DVD/Blu-ray Roundup for Sept. 22, 2017


Well, it looks like there are some big new releases arriving shortly on Blu-ray and DVD. As always, we’ve got the highlights for you right here. So, if you can’t make it out to the movies this week, be sure to give one of these titles a try!


The Bad Batch - This dystopian drama arrives from the director of the arthouse sensation A Girl Walks Home Alone at Night. In this feature, a young woman finds herself deported from the US and dropped off in a desert, where she must fend off cannibals. During her travels, she takes in a child and begins a strange, chemically-induced relationship with the kid’s father. Reviews were very mixed on this effort, with a few more negative reactions than positive. Some enjoyed its unpredictability and strange, trippy tonal shifts, while others criticized it for the very same reasons. The impressive cast includes Suki Waterhouse, Jason Mamoa, Jayda Fink, Keanu Reeves, Giovanni Ribisi, Diego Luna and Jim Carrey.

The Big Sick - Comedian Kumail Nanjiani writes, directs and stars in this summer sleeper comedy/drama based on his real life. While performing on the stand-up circuit, he begins a relationship with a woman of a different background, causing strife in his immediate family. To make matters worse, she begins to suffer from a frightening, undetermined illness. Critics gave the feature near unanimous praise. While they admitted it was a little lengthier than it needed to be, the press complimented the likable and charming actors and the attempts to deal with human relationships in a funny and authentic manner. The movie also stars Zoe Kazan, Holly Hunter, Ray Romano and Anupam Kher.

Cartels - This direct-to-DVD action picture involves an elite task force assigned with protecting an informant ready to squeal on a big drug cartel. Naturally, the villains set out to assassinate the stool pigeon and send a force out to the safe house. The heroes must fight the assailants off and figure out who among them is a mole. Don’t expect a whole lot from this picture. It hasn’t gotten many write-ups as of yet and the ones that have appeared have been horrible. A big complaint is that the marquee name only appears in a few scenes. You may want to leave this title buried. It features Steven Seagal, Luke Gross, Georges St-Pierre and Darren E. Scott.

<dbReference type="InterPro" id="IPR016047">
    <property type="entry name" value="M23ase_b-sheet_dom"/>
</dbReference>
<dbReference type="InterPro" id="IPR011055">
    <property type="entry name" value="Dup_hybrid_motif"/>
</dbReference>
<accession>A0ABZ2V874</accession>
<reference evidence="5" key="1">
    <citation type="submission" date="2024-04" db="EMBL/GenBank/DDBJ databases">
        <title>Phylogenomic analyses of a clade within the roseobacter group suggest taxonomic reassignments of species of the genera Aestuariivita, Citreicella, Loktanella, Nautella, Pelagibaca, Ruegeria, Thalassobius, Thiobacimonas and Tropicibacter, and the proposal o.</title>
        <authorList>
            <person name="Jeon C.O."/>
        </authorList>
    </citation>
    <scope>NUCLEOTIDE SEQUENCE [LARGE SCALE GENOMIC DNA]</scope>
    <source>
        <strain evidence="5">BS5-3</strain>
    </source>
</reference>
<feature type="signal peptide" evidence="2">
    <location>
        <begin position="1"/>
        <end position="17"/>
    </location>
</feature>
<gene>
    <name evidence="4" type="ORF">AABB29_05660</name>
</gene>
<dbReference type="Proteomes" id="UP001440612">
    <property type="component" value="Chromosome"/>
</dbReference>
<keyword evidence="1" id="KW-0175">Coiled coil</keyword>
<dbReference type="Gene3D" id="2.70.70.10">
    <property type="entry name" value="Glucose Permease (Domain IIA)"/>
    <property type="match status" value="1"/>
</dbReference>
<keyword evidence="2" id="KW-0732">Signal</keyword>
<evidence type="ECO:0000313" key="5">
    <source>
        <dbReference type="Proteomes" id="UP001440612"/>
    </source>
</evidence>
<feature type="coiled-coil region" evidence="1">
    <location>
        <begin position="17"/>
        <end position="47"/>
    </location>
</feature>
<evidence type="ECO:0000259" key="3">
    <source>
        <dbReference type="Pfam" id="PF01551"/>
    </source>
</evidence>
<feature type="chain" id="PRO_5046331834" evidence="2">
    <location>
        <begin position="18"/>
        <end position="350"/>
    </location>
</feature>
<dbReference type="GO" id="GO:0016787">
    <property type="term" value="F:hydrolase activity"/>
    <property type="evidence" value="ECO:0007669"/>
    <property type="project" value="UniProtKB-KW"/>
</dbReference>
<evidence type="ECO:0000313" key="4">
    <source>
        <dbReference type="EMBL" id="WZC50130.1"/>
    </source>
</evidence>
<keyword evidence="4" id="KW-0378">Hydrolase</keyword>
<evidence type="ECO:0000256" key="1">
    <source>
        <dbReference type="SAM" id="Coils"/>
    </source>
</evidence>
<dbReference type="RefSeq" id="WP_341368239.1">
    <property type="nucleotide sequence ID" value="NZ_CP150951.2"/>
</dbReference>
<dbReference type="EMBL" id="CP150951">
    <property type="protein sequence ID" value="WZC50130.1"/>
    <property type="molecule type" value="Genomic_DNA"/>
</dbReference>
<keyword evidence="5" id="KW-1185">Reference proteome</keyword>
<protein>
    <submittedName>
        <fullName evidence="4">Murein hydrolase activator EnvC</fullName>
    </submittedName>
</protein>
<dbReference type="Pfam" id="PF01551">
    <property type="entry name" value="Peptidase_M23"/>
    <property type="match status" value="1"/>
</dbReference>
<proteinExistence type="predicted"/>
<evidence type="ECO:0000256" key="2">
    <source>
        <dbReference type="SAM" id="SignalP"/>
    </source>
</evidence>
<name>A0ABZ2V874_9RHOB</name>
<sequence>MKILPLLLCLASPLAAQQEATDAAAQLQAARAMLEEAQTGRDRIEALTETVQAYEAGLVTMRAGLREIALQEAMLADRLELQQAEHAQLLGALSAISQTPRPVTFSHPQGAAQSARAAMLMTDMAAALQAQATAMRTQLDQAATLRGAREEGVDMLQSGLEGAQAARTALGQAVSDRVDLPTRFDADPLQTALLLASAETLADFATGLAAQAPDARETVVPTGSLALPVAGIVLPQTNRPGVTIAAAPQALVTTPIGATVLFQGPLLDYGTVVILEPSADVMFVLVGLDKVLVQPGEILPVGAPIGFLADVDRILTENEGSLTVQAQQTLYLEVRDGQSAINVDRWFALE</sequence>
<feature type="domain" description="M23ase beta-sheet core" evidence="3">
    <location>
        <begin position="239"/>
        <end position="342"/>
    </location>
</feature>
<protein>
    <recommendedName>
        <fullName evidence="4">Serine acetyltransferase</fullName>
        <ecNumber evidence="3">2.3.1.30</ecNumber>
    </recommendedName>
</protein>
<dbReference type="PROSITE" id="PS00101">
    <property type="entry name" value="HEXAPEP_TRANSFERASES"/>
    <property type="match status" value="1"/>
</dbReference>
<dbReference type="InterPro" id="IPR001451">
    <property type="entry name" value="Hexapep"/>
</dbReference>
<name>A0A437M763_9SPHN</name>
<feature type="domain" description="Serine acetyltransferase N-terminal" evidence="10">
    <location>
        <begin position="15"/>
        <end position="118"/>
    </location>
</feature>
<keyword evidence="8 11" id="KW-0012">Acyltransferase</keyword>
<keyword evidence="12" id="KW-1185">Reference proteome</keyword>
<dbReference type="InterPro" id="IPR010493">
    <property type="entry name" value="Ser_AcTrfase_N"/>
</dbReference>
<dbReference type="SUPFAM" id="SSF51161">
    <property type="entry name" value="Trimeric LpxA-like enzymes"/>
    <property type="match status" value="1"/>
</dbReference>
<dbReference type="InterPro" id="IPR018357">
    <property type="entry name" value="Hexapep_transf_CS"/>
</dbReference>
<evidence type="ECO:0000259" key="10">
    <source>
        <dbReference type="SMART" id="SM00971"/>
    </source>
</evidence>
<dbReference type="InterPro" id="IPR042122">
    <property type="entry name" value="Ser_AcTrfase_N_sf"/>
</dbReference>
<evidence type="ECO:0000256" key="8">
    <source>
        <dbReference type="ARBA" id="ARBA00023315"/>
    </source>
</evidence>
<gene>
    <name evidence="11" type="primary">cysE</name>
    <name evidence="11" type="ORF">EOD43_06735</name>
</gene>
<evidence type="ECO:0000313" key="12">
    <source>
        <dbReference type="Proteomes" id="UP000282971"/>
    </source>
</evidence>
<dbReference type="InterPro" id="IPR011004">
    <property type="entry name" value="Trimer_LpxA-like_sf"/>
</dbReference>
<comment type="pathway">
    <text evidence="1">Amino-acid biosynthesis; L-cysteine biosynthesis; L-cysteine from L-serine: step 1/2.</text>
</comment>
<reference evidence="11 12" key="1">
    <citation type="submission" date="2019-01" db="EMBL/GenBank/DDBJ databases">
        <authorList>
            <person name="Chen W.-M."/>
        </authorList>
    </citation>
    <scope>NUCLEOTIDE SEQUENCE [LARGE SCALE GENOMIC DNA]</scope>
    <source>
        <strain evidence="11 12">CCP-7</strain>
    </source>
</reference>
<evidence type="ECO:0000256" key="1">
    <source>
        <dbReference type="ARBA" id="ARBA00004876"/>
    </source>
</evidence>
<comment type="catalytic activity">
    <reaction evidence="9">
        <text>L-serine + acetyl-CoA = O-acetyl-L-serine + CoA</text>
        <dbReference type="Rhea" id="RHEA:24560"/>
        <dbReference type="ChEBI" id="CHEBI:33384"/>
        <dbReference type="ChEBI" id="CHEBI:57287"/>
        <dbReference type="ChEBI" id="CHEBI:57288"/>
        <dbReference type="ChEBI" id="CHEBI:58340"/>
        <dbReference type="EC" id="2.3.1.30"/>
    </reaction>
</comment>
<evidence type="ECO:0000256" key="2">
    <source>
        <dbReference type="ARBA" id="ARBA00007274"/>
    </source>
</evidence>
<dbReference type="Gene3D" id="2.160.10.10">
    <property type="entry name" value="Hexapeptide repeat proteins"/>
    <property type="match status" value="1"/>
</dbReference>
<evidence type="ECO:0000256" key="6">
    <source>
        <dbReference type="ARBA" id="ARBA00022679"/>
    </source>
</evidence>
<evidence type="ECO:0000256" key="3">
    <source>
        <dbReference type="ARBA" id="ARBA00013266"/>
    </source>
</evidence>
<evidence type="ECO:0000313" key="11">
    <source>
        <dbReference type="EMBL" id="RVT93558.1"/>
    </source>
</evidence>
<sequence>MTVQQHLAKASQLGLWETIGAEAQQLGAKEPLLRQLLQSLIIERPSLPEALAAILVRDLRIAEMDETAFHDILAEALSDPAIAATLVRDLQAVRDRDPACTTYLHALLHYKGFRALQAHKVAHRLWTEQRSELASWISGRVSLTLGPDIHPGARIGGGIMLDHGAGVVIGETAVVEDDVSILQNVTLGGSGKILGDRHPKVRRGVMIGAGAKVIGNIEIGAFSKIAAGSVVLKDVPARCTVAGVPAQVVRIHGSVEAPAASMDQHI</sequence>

Certain Women - The lives of three different women in Montana are chronicled and intersect in this drama. One is an attorney attempting to calm a client down during a police standoff, another is a lonely cattle rancher and a third involves a married couple trying to make a deal for some sandstone. This art film is extremely low-key and will be difficult for many to digest, but it did earn a lot of compliments from the press. Most found it an interesting character study of small-town life. Some suggested it shows many instances of women being marginalized and others were intrigued by the missed chances at communication between its characters. The cast includes Laura Dern, Kristin Stewart, Michelle Williams, James LeGros, Jared Harris and Lily Gladstone.

The Hero - A secretive actor, famous for his many appearances in western films, begins to realize that his best days may be behind him as he scrambles to find work. He then learns from doctors that he has a terminal illness. But after meeting a woman and embarking on a new relationship, his career and happiness begin to rebound. It puts him in the position of having to decide whether or not to reveal his health issues with the people in his life. Reaction was very good for this reserved character study. A few didn’t feel like the script was up to snuff, but the majority were impressed with the lead performance and his quiet pain. It stars Sam Elliott, Laura Prepon, Nick Offerman, Krysten Ritter and Katharine Ross.

The Little Hours - Here’s a unique setting for a comedy... a Medieval nunnery. The story follows a group of young nuns and their simple lives. However, events are turned upside down when they find their calling questioned after the arrival of a young, attractive hired hand. Pretty soon, the ladies are partaking in all sorts of eyebrow-raising activities. The press enjoyed this little comedy. There were a small section of critics who thought the movie was unfocused and uneven, but the majority stated that it was a rollicking fun and thought that the setting made the self-gratifying actions of the leads all the more amusing. The cast includes Alison Brie, Kate Micucci, Aubrey Plaza, Dave Franco, John C. Reilly, Molly Shannon and Fred Armisen.